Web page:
Tag Archives: character

When working hard and being ‘liked’ isn’t enough

I was laid off four times in my career. It was the threat of a fifth firing that made me take ownership of my career once and for all. Which, in turn, led me to start a business.

Many of you can relate to the pain and promise that comes with leaving a job. In my book “The Power of Ownership,” I recount how each time I was let go from a job, I went on to work for someone bigger and better. Someone new to pay me and take care of me.  I thought that if I had a job, did okay, and was liked, that “they” would keep giving me more responsibility and money, enough to retire.

So, that’s how it was for years. With every new job, I worked harder to exceed expectations of my clients and those around me. I kept challenging myself to be better, to be the best, at what I did. My responsibilities grew and I busted my butt to always do better than was expected.

Still, I worked for someone else. They made the decisions about my future, not me. In 1996, I was  the executive vice president at Shandwick-Detroit, formerly Casey Communications. You’d think as some high-ranking VP, my seniority would protect me, like tenure does for a professor. It didn’t. It never does. Like every place before, I was this hard working dude, very successful at my job and I knew I was invaluable to the company. Sure enough, I was not in my employer’s future plans. I decided not to be let go. Not this time, and certainly not a fifth time.

Careful, considerate planning and some well-placed phone calls came into play, as I recount in chapter eleven of the book. I resigned from Shandwick-Detroit, hung out my own shingle, and called it John Bailey & Associates Public Relations. Now my ownership was complete. I owned my career and a business.  Within two years, my new company was larger than the one that was not going to promote me. (Shandwick-Detroit was shut down in 2000. It wasn’t so much vindication as it was validation that I absolutely made the right decision.)

You can see the details of this career-path in my book, The Power of Ownership: How to Build a Career and a Business (paperback or Kindle). You can learn the things I learned that will help you avoid other people making decisions about your future. Even if people like you and you work hard, you may face being let go or other job circumstances out of your control. Don’t let that happen. Take control of the situation, and ownership of your career and yourself.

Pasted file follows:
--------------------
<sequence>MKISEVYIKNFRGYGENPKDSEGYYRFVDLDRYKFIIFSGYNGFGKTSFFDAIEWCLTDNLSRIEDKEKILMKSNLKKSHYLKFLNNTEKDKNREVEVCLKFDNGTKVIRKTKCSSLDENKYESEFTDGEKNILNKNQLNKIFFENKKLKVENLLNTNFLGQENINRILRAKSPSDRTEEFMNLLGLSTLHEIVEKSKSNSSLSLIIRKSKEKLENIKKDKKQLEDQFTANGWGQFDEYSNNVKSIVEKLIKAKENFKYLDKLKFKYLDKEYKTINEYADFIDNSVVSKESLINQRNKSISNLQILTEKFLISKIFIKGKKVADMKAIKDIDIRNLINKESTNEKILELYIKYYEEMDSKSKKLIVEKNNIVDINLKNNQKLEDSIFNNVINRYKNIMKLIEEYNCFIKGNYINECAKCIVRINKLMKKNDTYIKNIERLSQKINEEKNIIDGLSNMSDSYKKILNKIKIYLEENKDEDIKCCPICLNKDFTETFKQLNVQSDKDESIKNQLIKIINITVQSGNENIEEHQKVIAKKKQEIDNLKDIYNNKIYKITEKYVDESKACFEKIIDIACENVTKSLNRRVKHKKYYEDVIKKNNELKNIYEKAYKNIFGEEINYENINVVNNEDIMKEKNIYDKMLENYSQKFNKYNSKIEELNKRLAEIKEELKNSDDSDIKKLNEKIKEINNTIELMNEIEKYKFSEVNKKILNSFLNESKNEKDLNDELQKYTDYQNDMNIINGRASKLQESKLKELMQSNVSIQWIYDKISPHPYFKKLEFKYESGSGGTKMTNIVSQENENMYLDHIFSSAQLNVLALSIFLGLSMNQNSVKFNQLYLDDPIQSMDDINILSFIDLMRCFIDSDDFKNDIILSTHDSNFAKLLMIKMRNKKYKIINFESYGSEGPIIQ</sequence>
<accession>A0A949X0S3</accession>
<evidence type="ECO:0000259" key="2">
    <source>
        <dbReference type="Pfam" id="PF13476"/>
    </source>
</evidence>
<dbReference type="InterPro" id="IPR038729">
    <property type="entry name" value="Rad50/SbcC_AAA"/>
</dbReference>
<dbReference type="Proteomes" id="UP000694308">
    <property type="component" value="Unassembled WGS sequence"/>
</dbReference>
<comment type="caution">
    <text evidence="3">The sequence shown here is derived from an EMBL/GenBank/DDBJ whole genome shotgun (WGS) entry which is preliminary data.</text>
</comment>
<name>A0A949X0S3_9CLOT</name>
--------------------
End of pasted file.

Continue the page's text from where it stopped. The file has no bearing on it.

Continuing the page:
You can be honest and treat people fairly… and succeed

People ask what my book is about. They ask why I wrote it in the first place.

Here are my two main points:

  1. You can be honest and treat people fairly… and succeed.
  2. You can also follow the golden rule… and succeed.

Aren’t you tired of hearing about people who cheated or took advantage of others to gain some money or fame or whatever for themselves? I know I am tired of this and wonder why people don’t get it… do wrong, you will get caught, and you will pay.

My mother and father were simple people. They loved each other and their family. They were honest and worked hard. They believed in doing what was right and not saying anything bad about others and, they believed in respecting others. These are not hard rules to follow and they are the ones I grew up with and carried into my adult life.

Some people think that in business you need to lie, cut corners, talk down to people, and take advantage of others. And, sometimes these people make a lot of money. Sometimes you even hear that greed is good. But these people get caught and lose everything.

I saw a few of these folks as I built my career. Some did better than others. But, they all got caught.

When I started my business career and later my own business, I was determined to follow those simple rules I grew up with. There are numerous quotes in the book, this is the first one:

I hope I shall always possess firmness and virtue enough to maintain what I consider the most enviable of all titles, the character of a man.
– George Washington

How simple. How beautiful.

In the book I talk about how an average person can indeed build a career and a business—while being honest—and can succeed. I reveal lots of fun anecdotes that took place throughout my career but you will be the judge of if they are fun or not. And I review some of the successes I and we experienced along the way. I reveal the lessons I learned that can hopefully help anyone who reads them build a better career and business.

So what’s the point? Anyone can succeed in a career and a business and be honest and treat people fairly.

The book will be available to order June 1 on Amazon.